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Should Employers Implement Alcohol Testing At Work?

Monday, 23 December 2013

A campaign is underway to convince employers to offer alcohol testing at work.

As the festive season gets into full swing, employers are unlikely to want to risk considering the proposals in the immediate future and being labelled killjoys in the process. However, the Alcohol Health Network is confident that its arguments in favour of alcohol testing at work would provide worthwhile benefits to employers in the long run.

Whether employers wish to expend time and resources undertaking such paternalistic activities in the work place is open to question though.

Misuse of Alcohol in the UK

It is no secret that the UK has something of a strong relationship with alcohol. Underage drinking, cheap alcohol in supermarkets and a binge drinking culture in town and city centres have all been the targets of recent political campaigns.

Despite this, alcohol-related problems still persist in the UK; according to Alcohol Concern:

  • Alcohol misuse costs England approximately £21bn per year in healthcare, crime and lost productivity costs
  • Average alcohol consumption has gradually fallen in many OECD countries between 1980 and 2009 with an average overall decrease of 9%. The United Kingdom however, has seen an increase of over 9% in these three decades
  • It is estimated that 2.6 million children in the UK are living with parents who are drinking hazardously and 705,000 living with dependent drinkers
  • Alcohol is a causal factor in more than 60 medical conditions, including: mouth, throat, stomach, liver and breast cancers; high blood pressure, cirrhosis of the liver; and depression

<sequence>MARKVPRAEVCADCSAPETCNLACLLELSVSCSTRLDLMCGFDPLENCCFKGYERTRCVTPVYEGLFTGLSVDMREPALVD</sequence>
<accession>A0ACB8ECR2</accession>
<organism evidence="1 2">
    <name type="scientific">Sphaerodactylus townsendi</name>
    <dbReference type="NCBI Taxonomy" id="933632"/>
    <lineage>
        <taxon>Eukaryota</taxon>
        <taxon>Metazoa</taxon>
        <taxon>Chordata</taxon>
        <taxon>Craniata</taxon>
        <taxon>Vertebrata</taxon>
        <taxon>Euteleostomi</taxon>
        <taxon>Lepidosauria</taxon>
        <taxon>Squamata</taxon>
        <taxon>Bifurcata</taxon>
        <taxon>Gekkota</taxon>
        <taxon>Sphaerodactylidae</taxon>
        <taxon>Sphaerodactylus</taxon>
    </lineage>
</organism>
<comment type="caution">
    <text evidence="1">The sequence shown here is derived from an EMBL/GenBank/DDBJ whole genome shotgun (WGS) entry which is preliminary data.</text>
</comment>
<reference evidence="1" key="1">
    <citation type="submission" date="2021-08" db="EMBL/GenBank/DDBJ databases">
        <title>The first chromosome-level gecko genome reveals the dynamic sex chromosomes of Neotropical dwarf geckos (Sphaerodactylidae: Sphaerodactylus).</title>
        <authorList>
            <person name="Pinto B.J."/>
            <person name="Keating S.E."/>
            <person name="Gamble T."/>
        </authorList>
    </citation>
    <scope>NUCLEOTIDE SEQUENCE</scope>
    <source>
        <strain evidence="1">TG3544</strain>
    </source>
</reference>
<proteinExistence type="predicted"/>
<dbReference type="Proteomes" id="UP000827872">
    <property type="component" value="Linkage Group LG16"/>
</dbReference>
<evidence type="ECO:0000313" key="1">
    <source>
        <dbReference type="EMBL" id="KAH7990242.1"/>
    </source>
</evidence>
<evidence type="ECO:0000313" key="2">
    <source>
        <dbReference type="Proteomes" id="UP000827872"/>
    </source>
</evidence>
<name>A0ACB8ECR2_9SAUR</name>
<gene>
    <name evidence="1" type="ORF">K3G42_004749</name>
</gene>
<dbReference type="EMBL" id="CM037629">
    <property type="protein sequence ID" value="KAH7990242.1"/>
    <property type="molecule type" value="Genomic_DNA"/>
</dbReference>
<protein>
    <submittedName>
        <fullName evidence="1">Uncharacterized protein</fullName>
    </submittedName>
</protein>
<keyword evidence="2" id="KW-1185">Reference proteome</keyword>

• 34% of men and 28% of women drank more than recommended (4 units for men, 3 for women) on at least one day in the last week. Excluding those who didn’t drink at all in the last week the figure rises to 52% of men and 53% of women

Should Employers be Concerned about Alcohol Misuse by Employees?

Most employers pay attention to the health and wellbeing of their workforce as a matter of both economic and legal necessity and often through a genuine interest in caring for their employees. Clearly where alcohol misuse impacts upon the productivity of employees, employers do have an inherent interest in managing the issue but this is typically done through disciplinary procedures.

According to the Alcohol Health Network, by offering employees workplace testing of alcohol misuse it could help identify problem drinkers at an early stage in order to prevent greater issues later on. It recommends offering a confidential programme of workplace testing and advice as part of a self-awareness initiative.


In broad terms there may be a business case for employers to help employees avoid alcohol problems that impact economic productivity. However, for individual employers, particularly smaller businesses, intruding on this aspect of employees’ lives may be a step too far in terms of both resources and potential liabilities.

For more information or specialist advice regarding alcohol issues in the workplace contact Aneil Balgobin via e-mail or by telephone on 0207 611 48488.

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